Alan Cumming brings cabaret back to Edinburgh International Festival

Alan Cumming in a studio shoot in New York. Picture: Francis Hills

Alan Cumming in a studio shoot in New York. Picture: Francis Hills

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Inspired by the raucous dressing room parties he hosted while starring in Cabaret on Broadway, Alan Cumming developed a live show of favourite songs and stories. Now it’s a hot ticket at the Edinburgh International Festival. It’s going to be a blast the actor, author and activist tells Janet Christie.

Alan Cumming strides through The Bowery district in New York on the way to meet his dresser for his Edinburgh International Festival show, Alan Cumming Sings Sappy Songs. Late night cabaret, it’s billed as an evening of seductive songs and salacious celebrity stories at the Festival HQ in the heart of the capital. As he walks and talks to me on his mobile, I hear him being greeted by people who recognise him as he passes.

Alan Cumming as Dionysus
 in 
The Bacchae at the Edinburgh International Festival 2007. Picture: Neil Hanna

Alan Cumming as Dionysus in The Bacchae at the Edinburgh International Festival 2007. Picture: Neil Hanna

“Oh, someone’s waving,” he says, cheerily. The conversation pauses while he waves back, then continues chatting, taking the recognition in his stride. “People saying hello is ingrained in my daily life so I’m used to it, even though I am massively self-conscious. I’ve been an actor for 30 years and had various experiences of fame, so I don’t mind it.”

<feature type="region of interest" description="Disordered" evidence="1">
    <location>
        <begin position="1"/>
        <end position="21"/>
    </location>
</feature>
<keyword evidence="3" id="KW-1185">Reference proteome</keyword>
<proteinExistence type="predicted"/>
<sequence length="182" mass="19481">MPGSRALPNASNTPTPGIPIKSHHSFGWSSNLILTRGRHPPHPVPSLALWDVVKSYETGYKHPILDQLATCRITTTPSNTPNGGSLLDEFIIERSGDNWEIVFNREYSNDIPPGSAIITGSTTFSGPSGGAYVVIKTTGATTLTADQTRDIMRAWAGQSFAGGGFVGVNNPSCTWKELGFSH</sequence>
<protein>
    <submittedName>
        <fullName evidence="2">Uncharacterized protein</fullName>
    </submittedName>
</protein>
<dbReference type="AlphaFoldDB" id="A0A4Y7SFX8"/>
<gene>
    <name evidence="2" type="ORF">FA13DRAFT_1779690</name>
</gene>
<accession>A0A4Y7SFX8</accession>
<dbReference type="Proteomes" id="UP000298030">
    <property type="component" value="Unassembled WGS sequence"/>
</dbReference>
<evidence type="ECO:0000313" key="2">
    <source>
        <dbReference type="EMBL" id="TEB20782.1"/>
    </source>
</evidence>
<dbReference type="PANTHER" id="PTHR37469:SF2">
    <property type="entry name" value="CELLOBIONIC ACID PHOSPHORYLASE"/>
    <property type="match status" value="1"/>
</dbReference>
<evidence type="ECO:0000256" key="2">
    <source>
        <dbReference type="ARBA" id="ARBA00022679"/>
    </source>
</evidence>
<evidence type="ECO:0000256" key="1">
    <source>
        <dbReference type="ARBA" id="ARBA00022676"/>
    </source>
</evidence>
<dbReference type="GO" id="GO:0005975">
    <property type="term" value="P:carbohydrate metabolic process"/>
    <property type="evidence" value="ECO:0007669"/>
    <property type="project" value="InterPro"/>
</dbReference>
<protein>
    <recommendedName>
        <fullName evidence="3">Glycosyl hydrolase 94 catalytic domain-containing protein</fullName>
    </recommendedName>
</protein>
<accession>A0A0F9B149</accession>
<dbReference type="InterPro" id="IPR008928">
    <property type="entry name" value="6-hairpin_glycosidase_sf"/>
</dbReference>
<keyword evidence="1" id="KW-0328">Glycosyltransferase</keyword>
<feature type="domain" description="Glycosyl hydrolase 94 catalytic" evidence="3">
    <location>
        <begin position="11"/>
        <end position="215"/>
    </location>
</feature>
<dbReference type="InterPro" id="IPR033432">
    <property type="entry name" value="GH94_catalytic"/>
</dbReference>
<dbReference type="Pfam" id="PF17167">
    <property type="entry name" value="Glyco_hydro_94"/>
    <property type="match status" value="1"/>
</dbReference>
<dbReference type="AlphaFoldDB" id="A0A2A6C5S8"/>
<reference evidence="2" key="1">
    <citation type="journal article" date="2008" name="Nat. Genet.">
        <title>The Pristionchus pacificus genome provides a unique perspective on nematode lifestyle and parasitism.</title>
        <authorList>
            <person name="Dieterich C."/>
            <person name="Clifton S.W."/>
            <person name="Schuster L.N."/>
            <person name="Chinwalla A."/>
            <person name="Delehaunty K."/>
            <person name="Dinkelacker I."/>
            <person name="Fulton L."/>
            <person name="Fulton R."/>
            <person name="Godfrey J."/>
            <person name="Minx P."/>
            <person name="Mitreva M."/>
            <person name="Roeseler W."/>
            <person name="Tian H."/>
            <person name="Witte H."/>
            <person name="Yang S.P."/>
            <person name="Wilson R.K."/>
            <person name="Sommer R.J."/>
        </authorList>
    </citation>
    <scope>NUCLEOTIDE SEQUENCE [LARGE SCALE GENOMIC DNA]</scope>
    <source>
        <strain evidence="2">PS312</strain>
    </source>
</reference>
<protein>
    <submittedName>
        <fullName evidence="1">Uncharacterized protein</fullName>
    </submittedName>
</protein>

Famous for his numerous roles in film, on TV and on stage, the 51-year-old actor, writer and activist, is a Tony and Olivier Award-winner, multiple Golden Globe and Emmy nominee, and is known for TV roles like CBS’s hugely popular The Good Wife, films such as Eyes Wide Shut and theatre including Macbeth, Cabaret and the National Theatre of Scotland’s spectacular The Bacchae in 2007, in which he owned the stage as Dionysus in a gold kilt. He’s also written three books: Tommy’s Tale: A Novel of Sex, Confusion and Happy Endings, a bestselling memoir, the hard-hitting Not My Father’s Son, and now the forthcoming You Gotta Get Bigger Dreams. Subtitled My Life in Stories and Pictures, it’s a cabaret of photographs and anecdotes in which he takes us on a whirlwind tour of his adventures and misadventures. Cumming has also been on a postage stamp, hung out on Sesame Street and has an OBE. So which of these many successes is he most recognised for?

“I don’t know,” he says. “Although sometimes you can guess from the people. In the US it’s Spy Kids, X Men, The Good Wife, Cabaret, and in the UK... it’s The High Life.”

For those too young to remember the glory days before reality TV made shows about the eccentricities of real life passengers and airline crew, Cumming and his comedy partner Forbes Masson captured it in all its budget glory in this Scottish sitcom about an airline operating out of Prestwick Airport.